Blog Post - Salmon, Jun 21 2012

Going global - all for one or one for all?

Going global - all for one or one for all?

The eCommerce marketplace is fast becoming a truly global one, and one of the fundamental questions when creating a global online strategy is whether to have one website to cover all regions, or multiple websites with separate domains (e.g., .it, .de). As an eCommerce supplier, we are often asked which of these approaches are "the best". The answer, as often is the case, is that it depends on a number of's a handy checklist of things to consider when answering the most fundamental question of your global eCommerce strategy.

How big is my website management team?

If the answer to this is "small" (okay so that's subjective, but I usually consider a small

team to be less than 10 in these circumstances), there's a good chance you'd choose to opt for one website to serve all locales. The major benefit of going for multiple sites is that you might consider totally different layouts, page templates, and indeed functionality, but if you don't have the team to manage these things, or the appetite for growing that team, there's a good chance it isn't worth it. The team will already be maintaining regional prices, languages, promotions, possibly payment gateways...and time can be better invested making sure that the language being used and the promotions are relevant to the audience and in-line with cultural habits. Bear in mind when considering this element that you might lose the benefit of separate product outfit in the UK is an ensemble in the US, trousers are pants etc. so whichever way you choose, go into it knowledgeably.

Is one better that the other for SEO purposes?

Shopping in your native language is often a differentiator and since Google and other search engines will seek to return the best results, sites with a top level country code domains (e.g. .de for Germany, rather than a generic .com, which could be located anywhere) are likely to perform better. I often look for domains because I know delivery to London is unlikely to be a problem (or at the very least less expensive). That said, you can save on your online marketing budget since you are demonstrating that people always click through to one site, rather than having to maintain quality links into many domain sites.

What is your roll-out plan?

Adding internationalisation to your existing site is a good way to gradually build up international business, and it is easy to dip your toe in the water. Liverpool Football Club's online store for example will show the customer the price in a currency of their choice on a site-wide basis, but payment remains in GBP. Alternatively, if you've got a UK site and your next market to engage in is Korea (which you might well do...Codex Global highlight in their post Why truly Global eCommerce makes sense that Korea is one of the largest online consumer nations), you might consider a localised site to allow for the difference in the language's character structure.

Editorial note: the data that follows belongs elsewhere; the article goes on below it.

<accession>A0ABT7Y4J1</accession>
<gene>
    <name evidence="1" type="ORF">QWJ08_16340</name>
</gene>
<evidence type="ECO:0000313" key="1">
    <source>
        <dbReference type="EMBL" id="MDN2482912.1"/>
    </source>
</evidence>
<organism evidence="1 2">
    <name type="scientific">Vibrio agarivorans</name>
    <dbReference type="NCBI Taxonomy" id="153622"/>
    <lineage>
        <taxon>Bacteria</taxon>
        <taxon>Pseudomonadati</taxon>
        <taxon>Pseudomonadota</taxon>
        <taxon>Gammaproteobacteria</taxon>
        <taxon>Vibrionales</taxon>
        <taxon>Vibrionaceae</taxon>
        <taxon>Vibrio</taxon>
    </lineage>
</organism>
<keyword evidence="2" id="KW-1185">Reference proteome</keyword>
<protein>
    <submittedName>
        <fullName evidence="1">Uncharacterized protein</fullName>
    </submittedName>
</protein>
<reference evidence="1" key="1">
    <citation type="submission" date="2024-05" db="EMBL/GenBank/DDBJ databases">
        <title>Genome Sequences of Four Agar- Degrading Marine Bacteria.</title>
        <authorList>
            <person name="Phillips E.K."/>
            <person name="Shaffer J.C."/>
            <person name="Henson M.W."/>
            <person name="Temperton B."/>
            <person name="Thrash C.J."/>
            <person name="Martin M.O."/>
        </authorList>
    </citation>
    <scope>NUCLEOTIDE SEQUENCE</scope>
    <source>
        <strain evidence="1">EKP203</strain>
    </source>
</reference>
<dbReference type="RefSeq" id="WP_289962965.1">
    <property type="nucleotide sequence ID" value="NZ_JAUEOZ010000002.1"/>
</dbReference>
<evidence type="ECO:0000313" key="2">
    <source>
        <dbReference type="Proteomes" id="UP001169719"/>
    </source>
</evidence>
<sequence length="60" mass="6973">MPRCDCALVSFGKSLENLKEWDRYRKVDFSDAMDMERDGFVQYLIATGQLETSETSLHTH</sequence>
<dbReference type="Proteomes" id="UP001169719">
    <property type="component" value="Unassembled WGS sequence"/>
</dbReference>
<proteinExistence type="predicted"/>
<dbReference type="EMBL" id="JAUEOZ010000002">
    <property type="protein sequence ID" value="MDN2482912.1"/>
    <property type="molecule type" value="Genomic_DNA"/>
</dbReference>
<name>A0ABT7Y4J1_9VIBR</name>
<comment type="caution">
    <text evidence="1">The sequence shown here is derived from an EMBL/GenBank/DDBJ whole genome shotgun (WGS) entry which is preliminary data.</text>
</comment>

What do people expect ?

With separate sites, customers may have different expectations of country-specific sites. For example, that customer services is localised – static content in local languages and customer service staff speaking their language. Similarly, with returns policies. If they think its a local site, they may expect a local returns method and appropriate costs. With separate sites customers are more likely to compare your offering with local competitors, regarding pricing, service, available payment methods etc

How do people want to pay?

The answer to this question is "differently, in just about every country and culture". It gets messy from a user experience point of view if you try to show all payment methods to all people. You can do all sorts of clever things such as "only show direct debit payment if the user has Euros and German" or similar, but really it's far from a nice solution for either your website maintenance people or your end customer. Ultimately this is easier to handle on separate localised sites. If you go down the single site route, try to keep it as simple as you can...but then, that's my mantra for most things online.